Immunobridging of immunogenicity results from DoRIS to the KEN SHE trial study have shown the one-dose immune response in DoRIS to be non-inferior to KEN SHE where one-dose efficacy was observed at month 18 and demonstrated a VE of greater than 97% against HPV 16/18 and VE of 95% against the 7 high-risk HPV types in the 9-valent group, when efficacy was measured 6 months after the first dose as was done with 2- and 3-dose trials.

The prime-boost paradigm

Stakeholders have highlighted that a one-dose schedule breaks the dogma that a prime and a boost is required for this type of vaccine. The remarkable immunogenicity of the HPV vaccines is likely due to the biology of the virus and the remarkable qualities of the virus like particles (VLPs) in the HPV vaccines. The papilloma virus has not evolved to avoid the serological antibody response and vaccination delivers the VLP antigen via a pathway completely different to that for natural infection whereby the virus gains entry via the mucosa. The structure and geometry of the VLP is such that neutralising epitopes are optimally arranged and presented. The HPV VLP is also a very rigid and stable structure providing a sustained presentation to the immune system.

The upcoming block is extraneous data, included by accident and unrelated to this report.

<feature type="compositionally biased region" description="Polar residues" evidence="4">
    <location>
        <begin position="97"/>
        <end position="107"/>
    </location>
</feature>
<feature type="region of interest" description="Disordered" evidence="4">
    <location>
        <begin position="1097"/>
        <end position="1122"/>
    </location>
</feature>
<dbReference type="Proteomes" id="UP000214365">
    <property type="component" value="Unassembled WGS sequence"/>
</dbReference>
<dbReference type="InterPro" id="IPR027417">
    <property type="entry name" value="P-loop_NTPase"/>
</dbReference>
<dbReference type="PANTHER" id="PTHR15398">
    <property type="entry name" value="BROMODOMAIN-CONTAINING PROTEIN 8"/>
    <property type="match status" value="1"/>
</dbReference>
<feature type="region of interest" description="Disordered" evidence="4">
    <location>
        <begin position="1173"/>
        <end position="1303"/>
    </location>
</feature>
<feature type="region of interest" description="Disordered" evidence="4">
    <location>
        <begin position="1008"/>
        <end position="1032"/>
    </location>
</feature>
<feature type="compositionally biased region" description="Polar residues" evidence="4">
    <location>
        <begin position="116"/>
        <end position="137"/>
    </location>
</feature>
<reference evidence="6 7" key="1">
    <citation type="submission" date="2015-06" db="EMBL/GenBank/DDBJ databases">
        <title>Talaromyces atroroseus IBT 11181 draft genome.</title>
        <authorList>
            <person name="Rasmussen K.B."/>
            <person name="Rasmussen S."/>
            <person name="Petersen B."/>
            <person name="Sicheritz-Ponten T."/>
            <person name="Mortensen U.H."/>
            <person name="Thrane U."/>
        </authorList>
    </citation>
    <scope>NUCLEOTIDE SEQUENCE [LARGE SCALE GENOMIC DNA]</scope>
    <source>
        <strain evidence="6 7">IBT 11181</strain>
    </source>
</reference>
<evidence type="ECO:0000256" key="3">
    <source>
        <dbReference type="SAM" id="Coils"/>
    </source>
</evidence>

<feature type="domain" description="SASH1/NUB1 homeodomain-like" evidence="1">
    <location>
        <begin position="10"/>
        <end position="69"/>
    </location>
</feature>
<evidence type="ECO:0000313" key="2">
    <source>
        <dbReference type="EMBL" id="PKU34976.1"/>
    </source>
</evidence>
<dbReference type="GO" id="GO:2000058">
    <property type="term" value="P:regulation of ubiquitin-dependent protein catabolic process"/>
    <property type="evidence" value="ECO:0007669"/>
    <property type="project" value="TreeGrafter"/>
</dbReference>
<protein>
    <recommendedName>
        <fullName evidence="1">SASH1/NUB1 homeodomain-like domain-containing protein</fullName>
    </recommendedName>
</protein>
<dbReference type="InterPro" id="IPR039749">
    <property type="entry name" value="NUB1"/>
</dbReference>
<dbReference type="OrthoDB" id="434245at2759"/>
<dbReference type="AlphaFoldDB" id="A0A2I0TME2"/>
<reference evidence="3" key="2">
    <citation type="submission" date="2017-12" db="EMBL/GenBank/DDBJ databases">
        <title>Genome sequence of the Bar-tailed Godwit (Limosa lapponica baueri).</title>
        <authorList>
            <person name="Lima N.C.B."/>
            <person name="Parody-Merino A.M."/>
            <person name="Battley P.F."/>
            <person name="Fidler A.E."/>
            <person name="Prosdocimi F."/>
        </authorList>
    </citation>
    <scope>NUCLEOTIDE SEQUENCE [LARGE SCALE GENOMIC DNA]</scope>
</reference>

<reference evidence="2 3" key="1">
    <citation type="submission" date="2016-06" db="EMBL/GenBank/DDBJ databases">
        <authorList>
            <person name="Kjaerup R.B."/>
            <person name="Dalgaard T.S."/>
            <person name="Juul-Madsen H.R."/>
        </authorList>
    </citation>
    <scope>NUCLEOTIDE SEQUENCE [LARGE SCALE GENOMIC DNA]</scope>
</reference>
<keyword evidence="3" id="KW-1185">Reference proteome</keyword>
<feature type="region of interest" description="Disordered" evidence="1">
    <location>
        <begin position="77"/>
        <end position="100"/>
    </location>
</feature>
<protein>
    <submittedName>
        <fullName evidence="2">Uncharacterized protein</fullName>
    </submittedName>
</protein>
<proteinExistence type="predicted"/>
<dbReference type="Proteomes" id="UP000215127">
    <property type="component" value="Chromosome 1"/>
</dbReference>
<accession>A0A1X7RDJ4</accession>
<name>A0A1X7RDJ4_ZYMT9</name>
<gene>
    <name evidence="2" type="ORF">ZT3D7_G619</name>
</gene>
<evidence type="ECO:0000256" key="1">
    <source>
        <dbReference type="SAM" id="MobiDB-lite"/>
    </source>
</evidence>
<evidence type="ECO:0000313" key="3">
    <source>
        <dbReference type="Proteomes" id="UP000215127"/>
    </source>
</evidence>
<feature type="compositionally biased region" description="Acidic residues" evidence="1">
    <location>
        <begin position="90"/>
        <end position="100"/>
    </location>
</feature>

The switch to one dose can be advised now and there should be sufficient lead-in time before this happens. If policy decision is in agreement with JCVI advice the earliest date indicated is the academic year 2023 to 2024.


Stakeholders have also pointed to the lack of evidence on one dose in boys and on the impact on non-cervical cancers. JCVI notes that data on immunogenicity and efficacy for a single dose in boys was very limited. That had also been the situation for 2 or 3 doses although it has been subsequently shown that males have a similar antibody response to girls for 2 doses. Infection in males at most sites is the same as in females via the mucosa. Based on these observations, the JCVI view is there is currently no reason to doubt that protection will be the same in boys as it is for girls.